Expansion of the practice of LDLT for adult recipients began to emerge in the medical literature in 1998 (5). Unlike the measured and transparent way in which the process of live-donor liver transplantation began in 1989 for pediatric recipients, its extension to adult recipients and rapid dissemination was cause for concern (6,7). Consequently, the practice of adult-to-adult LDLT has not benefited from the same transparent, organized, and regulated constructs developed for indications and allocation in deceased donor transplantation. As a result, the indications, techniques, and outcomes for donors and recipients have been disclosed piece-meal in case-based publications and individual series. The most robust literature for the US practice comes from the A2ALL cohort study (8). Two publications from the A2ALL cohort describe the practice of LDLT for HCC within the US (9,10). The initial retrospective cohort study reported a significantly higher rate of recurrence of HCC within three years among recipients of LDLT compared to recipients of deceased donor liver transplantation (DDLT), 29% vs. 0% respectively. The authors concluded that the enthusiasm for LDLT as a viable treatment for HCC is severely dampened by the higher rate of recurrence compared to DDLT (9). A more recent paper expanding the initial A2ALL cohort further validated the higher five-year recurrence rate of HCC among LDLT recipients when compared to DDLT with a hazard ratio of 2.35. In addition, LDLT recipients had a significantly greater percentage of tumors exceeding Milan and UCSF criteria and a shorter waiting time before transplantation than DDLT recipients. Interestingly, the overall survival between both groups was not significantly different. The authors concluded that the higher recurrence rate was likely due to differences in tumor characteristics, pre-transplant HCC management, and waiting time (10).

It would appear that the early lack of oversight and regulation within the practice of LDLT has allowed for transplantations for conditions beyond those considered acceptable and noncontroversial. This administrative negligence may have been underlying the early and broad dissemination of the practice. Of concern is the lack of application of meaningful data derived from DDLT to the situation of LDLT, i.e., higher rates of recurrence in the setting of tumors beyond Milan and in situations in which a period of demonstrated stability of tumor biology has not been obtained. Instead, it would appear that in some situations, the LDLT option is used exploitatively, specifically because the tumor number, size and stage is beyond Milan criteria and/or not amenable to down-staging and, therefore, not awarded exception points. The data would clearly indicate that LDLT for the treatment of HCC beyond even the generous UCSF criteria is at best controversial and should not be encouraged or justified when one considers the risk-benefit analysis for the donor and recipient pair. We originally referred to this balance as a double equipoise (7). Unfortunately, the recent discussion of the concept of double equipoise, defining it as a purely utilitarian decision without regard for justice or equity, fails to capture the comprehensive and nuanced understanding of the ethical issues involved (11). At its most basic, the facilitator of the live donor operation (the surgeon) has a moral and ethical responsibility to insure (guide) that the encounter is just and that all parties (donor, recipient, medical team, institution and society) are provided with sufficient material information with which each can make an informed decision about both procedures. Further, when applying the live-donor in situations beyond the standard medical practice, this would at least appear to constitute an experiment and the donor and recipient should be afforded the same protections provided to any human research subject. As stated by Volk et al., “if LDLT is performed solely out of respect for patient and family ‘autonomy’, we are abdicating our professional responsibilities” (12).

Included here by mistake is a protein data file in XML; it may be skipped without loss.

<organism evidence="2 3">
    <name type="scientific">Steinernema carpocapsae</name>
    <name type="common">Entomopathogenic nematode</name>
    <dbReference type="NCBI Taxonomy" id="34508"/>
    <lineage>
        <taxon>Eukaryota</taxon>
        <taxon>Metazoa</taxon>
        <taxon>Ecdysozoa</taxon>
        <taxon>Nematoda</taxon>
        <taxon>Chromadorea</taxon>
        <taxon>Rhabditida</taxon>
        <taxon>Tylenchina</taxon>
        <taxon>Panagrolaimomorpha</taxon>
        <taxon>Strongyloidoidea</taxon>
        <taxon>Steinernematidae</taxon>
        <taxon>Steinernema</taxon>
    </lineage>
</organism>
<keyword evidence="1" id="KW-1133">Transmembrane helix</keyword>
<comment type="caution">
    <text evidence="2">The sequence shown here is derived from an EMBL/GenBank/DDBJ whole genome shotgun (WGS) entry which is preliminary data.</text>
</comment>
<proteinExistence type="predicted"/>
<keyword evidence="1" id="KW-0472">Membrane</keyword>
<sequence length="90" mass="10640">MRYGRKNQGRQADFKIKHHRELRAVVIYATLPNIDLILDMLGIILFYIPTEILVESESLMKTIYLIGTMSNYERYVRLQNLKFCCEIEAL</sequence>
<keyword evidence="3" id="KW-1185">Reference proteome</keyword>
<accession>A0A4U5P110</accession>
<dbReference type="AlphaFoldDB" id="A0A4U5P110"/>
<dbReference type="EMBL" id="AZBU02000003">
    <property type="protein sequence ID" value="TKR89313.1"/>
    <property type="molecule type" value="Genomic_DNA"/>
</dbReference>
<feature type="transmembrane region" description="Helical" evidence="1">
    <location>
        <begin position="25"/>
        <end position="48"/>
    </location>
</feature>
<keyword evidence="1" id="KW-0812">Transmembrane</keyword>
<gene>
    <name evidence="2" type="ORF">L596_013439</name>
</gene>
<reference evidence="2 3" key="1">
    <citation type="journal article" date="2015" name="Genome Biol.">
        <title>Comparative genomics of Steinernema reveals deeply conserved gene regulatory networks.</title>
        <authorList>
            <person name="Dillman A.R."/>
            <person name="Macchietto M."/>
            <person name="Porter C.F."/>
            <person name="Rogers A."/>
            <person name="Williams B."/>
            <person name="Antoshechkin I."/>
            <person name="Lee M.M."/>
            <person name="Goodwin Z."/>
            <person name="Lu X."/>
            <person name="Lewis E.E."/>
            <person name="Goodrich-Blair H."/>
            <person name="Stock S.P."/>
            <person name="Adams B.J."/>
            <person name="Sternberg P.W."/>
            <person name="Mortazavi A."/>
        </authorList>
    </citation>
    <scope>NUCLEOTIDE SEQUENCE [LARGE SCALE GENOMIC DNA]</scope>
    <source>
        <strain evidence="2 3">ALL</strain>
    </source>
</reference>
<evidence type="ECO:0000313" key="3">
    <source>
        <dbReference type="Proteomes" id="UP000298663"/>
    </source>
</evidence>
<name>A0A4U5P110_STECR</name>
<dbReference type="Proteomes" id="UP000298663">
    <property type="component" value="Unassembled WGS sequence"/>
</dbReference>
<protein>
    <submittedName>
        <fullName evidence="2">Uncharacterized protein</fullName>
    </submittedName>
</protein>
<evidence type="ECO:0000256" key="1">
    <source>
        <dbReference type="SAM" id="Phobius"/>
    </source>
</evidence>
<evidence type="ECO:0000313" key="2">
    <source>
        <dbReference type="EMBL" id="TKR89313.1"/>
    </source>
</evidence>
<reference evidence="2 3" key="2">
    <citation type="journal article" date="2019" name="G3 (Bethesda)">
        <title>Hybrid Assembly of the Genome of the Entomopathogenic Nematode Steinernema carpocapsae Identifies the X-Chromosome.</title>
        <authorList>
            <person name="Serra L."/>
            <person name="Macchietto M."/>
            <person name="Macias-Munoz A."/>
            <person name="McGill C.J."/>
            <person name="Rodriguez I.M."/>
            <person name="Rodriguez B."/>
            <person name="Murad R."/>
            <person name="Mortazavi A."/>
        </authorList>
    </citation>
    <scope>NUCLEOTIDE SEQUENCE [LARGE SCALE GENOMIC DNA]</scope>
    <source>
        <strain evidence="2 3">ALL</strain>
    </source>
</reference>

With the data currently available defining the expected outcomes of liver transplantation for HCC, the continued advantage provided to candidates listed for DDLT, the lack of overall survival advantage associated with LDLT for HCC, and the recommendation from the international consensus conference (13), it is time that LDLT be performed only for accepted conditions with predictable outcomes. And for those situations in which LDLT is performed for conditions more controversial, the center and surgeon must provide basic research protections for the donor/recipient pair and contribute to the medical community knowledge by IRB disclosure of outcomes.


Acknowledgements

None.


Footnote

Conflicts of Interest: The authors have no conflicts of interest to declare.


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Cite this article as: Cronin DC, Cronin TM. Twenty years of Milan criteria and live-donor liver transplantation in the US: a contrast in transparency, regulation, and expectation. Hepatobiliary Surg Nutr 2016;5(6):495-497. doi: 10.21037/hbsn.2016.12.07